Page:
To help Larry: click here
To help rem: click here

Comments (6) | last by Anonymous, Aug 7, 10:35 AM

Boys and Their Toys

This has been a week of new toys. On Wednesday my new laptop arrived. Thanks to Slick Deals, I was able to get in on a great deal at Dell for $500 off an Inspiron 8600 laptop, plus an additional $200 rebate. It's got a great 15.4" widescreen and 128 MB Radeon 9600 video card, and with a Pentium M 1.8 Mhz processor the little fella's way more powerful than my desktop P3-550. Maybe now I'll finally get to play Neverwinter Nights which has been gathering dust for a year. On Monday I should get my wireless LAN set up, and I'm looking forward to surfing and working from the couch or bed.

If anyone has any laptop software to recommend, I'm all ears.

This weekend I paid my first visit to Fry's where the motto is "If it runs on electricity, we sell it." I can see why the Silicon Valley crowd goes gaga for this place-- it's like a Radio Shack, Best Buy, and Wal-Mart combined. Geek nirvana. I went to pick up a laptop carrying case, but wound up getting a backpack instead. I've been carrying the same backpack around for fifteen years and this seemed like a good time to retire it. The backpack form factor just seems more versatile than a shoulder-strap laptop bag, especially since I'm used to schlepping one anyway. I also picked up another 512 MB of memory to bring the laptop up to a healthy 768 MB.

Meanwhile, someone at work was selling a used Game Boy Advance SP package (with headphone adapter, power charger, Final Fantasy Tactics, Warioware, and Yoshi's Island) for $100, which also seemed too good to pass on. I wanted all three of the games anyway, and even used they'd have set me back at least $60. I was getting tired of having to angle my GBA just right to catch the light. I foresee much lost sleep in the future.

And the parade of toys continues later this week, as (if FedEx can be believed) the long-awaited free iPod finally arrives! More on that as the situation develops...

Comments (6) | last by Danielle, Nov 3, 10:50 PM

Primer

Like everyone else, I like to think I'm a reasonably smart guy. Don't get me wrong, Ken Jennings would certainly kick my ass in a no-holds-barred answer-and-question deathmatch, but at least my VCR's not blinking 12:00. So I generally consider it a bad sign if the first thought I have when a film's end credits start to roll is, "I need the Cliff's Notes for this movie."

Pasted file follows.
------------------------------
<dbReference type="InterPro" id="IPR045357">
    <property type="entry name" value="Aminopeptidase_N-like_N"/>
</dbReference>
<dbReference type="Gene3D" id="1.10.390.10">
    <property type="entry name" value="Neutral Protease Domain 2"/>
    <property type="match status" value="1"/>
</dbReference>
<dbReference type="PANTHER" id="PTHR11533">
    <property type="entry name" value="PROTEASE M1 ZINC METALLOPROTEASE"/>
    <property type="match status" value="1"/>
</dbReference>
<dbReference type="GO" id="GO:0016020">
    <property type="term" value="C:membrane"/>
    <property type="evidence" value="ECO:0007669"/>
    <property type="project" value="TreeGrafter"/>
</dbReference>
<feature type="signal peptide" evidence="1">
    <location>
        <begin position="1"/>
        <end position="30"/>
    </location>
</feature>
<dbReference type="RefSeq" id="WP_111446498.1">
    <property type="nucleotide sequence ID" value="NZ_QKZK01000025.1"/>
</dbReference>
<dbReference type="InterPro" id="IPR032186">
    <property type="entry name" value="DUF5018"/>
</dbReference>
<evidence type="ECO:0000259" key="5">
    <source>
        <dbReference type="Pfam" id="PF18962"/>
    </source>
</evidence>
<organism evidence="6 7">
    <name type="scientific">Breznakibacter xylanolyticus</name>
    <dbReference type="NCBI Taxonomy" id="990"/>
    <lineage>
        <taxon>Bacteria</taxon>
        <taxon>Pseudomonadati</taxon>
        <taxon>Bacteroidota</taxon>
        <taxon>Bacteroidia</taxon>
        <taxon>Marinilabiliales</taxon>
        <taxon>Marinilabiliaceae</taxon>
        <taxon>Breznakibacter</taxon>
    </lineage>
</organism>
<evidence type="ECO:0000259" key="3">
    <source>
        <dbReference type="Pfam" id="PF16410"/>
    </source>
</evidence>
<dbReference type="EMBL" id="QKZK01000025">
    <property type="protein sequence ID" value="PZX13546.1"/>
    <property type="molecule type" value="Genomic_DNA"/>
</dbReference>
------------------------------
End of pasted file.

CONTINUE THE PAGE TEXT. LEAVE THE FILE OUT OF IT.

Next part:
Primer opens with a cryptic voiceover from one of the main characters which, by the end of the film, takes on a much larger significance. That's par for the course with this film, which is a time travel story without any intergalactic spacial anomalies or customized DeLoreans. By the end of the film the timelines have crossed each other more times than the Sopranos, and the audience is ready to fuhgeddaboutit. The filmmakers are perhaps too clever by half, choosing to tell the story by inference rather than good old fashioned storytelling. The end of the film builds to an accelerated montage of quick-cuts just screaming for a more comprehensible pace, leaving the audience exhausted and utterly baffled. It's as if Columbo gathered all the suspects in one room, said, "I suppose you're wondering why I've gathered you all here tonight," and turned around and left. The clues, the filmmakers insist, are all there. The audience is left to piece them together for themselves.

Normally I'm a huge fan of not being clubbed over the head, but by the end of the film I'd have bought the lead pipe myself. Seven of us hung out in the theater at 2 AM, just trying to make sense of what we'd seen. People are calling Primer brilliant. I'm calling it inscrutable.

And yet. I kept turning the film's plot over in my mind as I lay in bed last night, and this morning a number of pieces seem to have fallen into place. Like The Usual Suspects or Memento, this is certainly a film that would benefit from repeated viewing. But I'm not sure if I could sit through it all a second time. The characters aren't engaging on any level, so you really don't care what happens to them. The camera is often unsteady and the sound is almost universally murky. The characters tend to talk over each other in a way that feels very realistic but does nothing for the film's comprehensibility.